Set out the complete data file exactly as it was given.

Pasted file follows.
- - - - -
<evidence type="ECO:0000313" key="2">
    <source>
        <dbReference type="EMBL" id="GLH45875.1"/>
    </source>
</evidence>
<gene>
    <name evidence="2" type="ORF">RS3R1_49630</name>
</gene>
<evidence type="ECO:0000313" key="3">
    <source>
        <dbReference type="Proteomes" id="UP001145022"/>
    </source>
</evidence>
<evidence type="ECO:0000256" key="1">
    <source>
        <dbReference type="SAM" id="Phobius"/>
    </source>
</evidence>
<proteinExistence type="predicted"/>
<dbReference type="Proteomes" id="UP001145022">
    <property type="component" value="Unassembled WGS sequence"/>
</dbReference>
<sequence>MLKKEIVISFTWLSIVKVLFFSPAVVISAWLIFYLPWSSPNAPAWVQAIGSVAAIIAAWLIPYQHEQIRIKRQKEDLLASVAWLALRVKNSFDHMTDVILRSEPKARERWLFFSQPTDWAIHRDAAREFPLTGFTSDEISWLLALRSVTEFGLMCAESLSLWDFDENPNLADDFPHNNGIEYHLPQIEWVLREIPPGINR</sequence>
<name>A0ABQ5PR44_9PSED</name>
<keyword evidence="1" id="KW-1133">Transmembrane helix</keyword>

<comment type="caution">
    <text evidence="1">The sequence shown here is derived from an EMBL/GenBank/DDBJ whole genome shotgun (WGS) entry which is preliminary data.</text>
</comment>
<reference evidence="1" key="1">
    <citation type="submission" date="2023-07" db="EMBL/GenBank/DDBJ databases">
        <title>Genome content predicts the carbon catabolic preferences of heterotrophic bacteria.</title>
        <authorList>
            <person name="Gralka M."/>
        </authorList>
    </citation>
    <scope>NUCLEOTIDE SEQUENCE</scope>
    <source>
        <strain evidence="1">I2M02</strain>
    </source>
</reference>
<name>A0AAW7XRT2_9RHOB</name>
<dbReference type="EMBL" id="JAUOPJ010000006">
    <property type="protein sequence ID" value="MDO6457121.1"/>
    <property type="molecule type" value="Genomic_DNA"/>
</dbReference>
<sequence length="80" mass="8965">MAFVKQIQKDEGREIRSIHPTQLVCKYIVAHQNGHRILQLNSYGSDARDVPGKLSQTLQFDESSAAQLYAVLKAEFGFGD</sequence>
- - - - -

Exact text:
<evidence type="ECO:0000313" key="2">
    <source>
        <dbReference type="EMBL" id="GLH45875.1"/>
    </source>
</evidence>
<gene>
    <name evidence="2" type="ORF">RS3R1_49630</name>
</gene>
<evidence type="ECO:0000313" key="3">
    <source>
        <dbReference type="Proteomes" id="UP001145022"/>
    </source>
</evidence>
<evidence type="ECO:0000256" key="1">
    <source>
        <dbReference type="SAM" id="Phobius"/>
    </source>
</evidence>
<proteinExistence type="predicted"/>
<dbReference type="Proteomes" id="UP001145022">
    <property type="component" value="Unassembled WGS sequence"/>
</dbReference>
<sequence>MLKKEIVISFTWLSIVKVLFFSPAVVISAWLIFYLPWSSPNAPAWVQAIGSVAAIIAAWLIPYQHEQIRIKRQKEDLLASVAWLALRVKNSFDHMTDVILRSEPKARERWLFFSQPTDWAIHRDAAREFPLTGFTSDEISWLLALRSVTEFGLMCAESLSLWDFDENPNLADDFPHNNGIEYHLPQIEWVLREIPPGINR</sequence>
<name>A0ABQ5PR44_9PSED</name>
<keyword evidence="1" id="KW-1133">Transmembrane helix</keyword>

<comment type="caution">
    <text evidence="1">The sequence shown here is derived from an EMBL/GenBank/DDBJ whole genome shotgun (WGS) entry which is preliminary data.</text>
</comment>
<reference evidence="1" key="1">
    <citation type="submission" date="2023-07" db="EMBL/GenBank/DDBJ databases">
        <title>Genome content predicts the carbon catabolic preferences of heterotrophic bacteria.</title>
        <authorList>
            <person name="Gralka M."/>
        </authorList>
    </citation>
    <scope>NUCLEOTIDE SEQUENCE</scope>
    <source>
        <strain evidence="1">I2M02</strain>
    </source>
</reference>
<name>A0AAW7XRT2_9RHOB</name>
<dbReference type="EMBL" id="JAUOPJ010000006">
    <property type="protein sequence ID" value="MDO6457121.1"/>
    <property type="molecule type" value="Genomic_DNA"/>
</dbReference>
<sequence length="80" mass="8965">MAFVKQIQKDEGREIRSIHPTQLVCKYIVAHQNGHRILQLNSYGSDARDVPGKLSQTLQFDESSAAQLYAVLKAEFGFGD</sequence>